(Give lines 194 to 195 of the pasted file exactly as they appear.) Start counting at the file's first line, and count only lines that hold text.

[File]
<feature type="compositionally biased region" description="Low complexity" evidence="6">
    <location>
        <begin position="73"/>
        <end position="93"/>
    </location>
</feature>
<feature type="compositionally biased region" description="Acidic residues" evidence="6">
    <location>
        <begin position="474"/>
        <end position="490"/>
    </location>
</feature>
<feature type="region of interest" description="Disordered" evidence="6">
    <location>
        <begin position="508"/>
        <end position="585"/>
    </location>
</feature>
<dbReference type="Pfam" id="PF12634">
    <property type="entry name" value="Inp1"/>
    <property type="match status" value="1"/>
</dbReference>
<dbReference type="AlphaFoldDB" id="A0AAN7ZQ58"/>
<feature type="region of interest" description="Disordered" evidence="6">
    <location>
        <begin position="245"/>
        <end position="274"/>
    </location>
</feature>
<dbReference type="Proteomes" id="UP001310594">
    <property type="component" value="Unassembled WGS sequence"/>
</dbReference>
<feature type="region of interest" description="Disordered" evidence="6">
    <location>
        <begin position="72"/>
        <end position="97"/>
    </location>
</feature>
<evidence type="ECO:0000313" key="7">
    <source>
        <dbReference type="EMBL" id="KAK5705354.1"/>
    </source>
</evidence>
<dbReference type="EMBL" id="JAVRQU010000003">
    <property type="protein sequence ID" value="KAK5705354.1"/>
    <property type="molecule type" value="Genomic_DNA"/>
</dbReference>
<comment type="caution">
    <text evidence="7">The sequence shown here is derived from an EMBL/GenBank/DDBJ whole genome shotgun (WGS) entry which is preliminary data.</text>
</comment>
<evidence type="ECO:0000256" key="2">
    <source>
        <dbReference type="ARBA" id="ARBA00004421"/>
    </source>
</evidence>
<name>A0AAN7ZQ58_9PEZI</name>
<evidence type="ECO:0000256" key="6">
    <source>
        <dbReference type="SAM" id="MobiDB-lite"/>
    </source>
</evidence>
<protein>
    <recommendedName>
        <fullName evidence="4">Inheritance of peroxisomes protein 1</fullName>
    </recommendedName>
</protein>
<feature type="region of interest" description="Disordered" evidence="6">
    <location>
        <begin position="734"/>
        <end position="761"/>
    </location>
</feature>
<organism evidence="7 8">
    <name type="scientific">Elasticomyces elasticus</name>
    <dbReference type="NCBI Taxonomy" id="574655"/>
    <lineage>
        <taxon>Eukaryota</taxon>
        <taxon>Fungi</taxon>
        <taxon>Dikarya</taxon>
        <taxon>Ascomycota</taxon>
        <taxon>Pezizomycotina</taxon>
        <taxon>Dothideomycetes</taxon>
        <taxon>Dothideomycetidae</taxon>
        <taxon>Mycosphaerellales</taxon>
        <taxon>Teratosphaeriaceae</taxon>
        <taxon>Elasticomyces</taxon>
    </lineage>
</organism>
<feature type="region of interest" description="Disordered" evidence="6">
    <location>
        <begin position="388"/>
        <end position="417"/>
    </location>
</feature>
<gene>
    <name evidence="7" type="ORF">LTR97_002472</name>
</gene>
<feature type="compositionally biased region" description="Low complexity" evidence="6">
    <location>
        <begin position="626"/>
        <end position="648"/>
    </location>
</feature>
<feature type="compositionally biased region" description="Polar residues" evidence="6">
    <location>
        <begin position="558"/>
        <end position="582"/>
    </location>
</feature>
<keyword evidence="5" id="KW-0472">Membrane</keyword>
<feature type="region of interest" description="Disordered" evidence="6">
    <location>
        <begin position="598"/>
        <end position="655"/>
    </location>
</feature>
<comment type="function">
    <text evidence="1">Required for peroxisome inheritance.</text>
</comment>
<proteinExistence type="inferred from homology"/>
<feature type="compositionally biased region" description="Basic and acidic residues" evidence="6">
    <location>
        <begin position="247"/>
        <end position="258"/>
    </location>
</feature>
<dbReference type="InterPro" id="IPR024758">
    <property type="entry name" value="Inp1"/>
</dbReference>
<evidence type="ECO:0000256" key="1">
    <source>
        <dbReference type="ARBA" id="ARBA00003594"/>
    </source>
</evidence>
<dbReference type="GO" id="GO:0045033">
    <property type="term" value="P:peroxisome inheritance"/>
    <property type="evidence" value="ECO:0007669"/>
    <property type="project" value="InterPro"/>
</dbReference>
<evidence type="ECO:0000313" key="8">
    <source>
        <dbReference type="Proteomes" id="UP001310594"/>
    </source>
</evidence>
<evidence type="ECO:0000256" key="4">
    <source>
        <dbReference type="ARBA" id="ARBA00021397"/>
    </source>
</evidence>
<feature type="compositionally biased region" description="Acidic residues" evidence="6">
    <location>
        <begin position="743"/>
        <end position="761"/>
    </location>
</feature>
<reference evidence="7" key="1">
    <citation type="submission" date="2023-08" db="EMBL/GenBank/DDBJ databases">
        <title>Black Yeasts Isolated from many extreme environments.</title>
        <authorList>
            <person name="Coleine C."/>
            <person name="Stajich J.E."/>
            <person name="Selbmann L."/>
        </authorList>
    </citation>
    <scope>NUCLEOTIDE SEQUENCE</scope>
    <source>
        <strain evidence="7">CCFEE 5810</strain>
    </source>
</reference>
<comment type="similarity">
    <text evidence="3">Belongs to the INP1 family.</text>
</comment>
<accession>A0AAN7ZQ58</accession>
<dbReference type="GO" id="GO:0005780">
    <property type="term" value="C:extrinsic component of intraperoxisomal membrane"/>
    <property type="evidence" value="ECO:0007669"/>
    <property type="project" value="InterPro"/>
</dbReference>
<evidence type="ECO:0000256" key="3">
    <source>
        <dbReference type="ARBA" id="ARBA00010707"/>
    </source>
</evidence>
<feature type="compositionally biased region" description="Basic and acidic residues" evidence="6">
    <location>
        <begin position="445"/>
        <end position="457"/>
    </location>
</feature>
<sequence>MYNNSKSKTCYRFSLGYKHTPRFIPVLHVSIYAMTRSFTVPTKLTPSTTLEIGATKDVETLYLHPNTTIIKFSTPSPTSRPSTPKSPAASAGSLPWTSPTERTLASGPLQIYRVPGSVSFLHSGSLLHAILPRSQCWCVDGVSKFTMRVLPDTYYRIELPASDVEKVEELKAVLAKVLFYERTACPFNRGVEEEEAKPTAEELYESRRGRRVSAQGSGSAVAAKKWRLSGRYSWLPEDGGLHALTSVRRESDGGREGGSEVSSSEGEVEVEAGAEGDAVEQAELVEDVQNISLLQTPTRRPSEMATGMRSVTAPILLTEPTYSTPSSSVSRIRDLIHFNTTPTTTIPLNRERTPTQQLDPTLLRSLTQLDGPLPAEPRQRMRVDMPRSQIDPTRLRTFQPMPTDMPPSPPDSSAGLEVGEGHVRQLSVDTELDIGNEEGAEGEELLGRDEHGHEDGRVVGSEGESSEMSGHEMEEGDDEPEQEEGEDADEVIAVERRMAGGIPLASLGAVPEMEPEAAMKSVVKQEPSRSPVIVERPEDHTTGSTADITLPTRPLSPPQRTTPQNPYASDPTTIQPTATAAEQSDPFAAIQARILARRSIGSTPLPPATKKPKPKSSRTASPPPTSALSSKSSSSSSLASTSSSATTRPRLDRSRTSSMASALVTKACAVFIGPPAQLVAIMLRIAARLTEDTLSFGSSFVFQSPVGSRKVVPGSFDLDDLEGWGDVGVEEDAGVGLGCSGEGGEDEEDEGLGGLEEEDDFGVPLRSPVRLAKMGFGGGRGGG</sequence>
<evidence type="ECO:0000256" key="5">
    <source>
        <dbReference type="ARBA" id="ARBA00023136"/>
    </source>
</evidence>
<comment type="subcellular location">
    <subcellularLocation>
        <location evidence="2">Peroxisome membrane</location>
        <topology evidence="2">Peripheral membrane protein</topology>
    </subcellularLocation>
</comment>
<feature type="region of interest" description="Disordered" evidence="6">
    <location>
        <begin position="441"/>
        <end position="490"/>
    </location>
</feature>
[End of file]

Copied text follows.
    </source>
</evidence>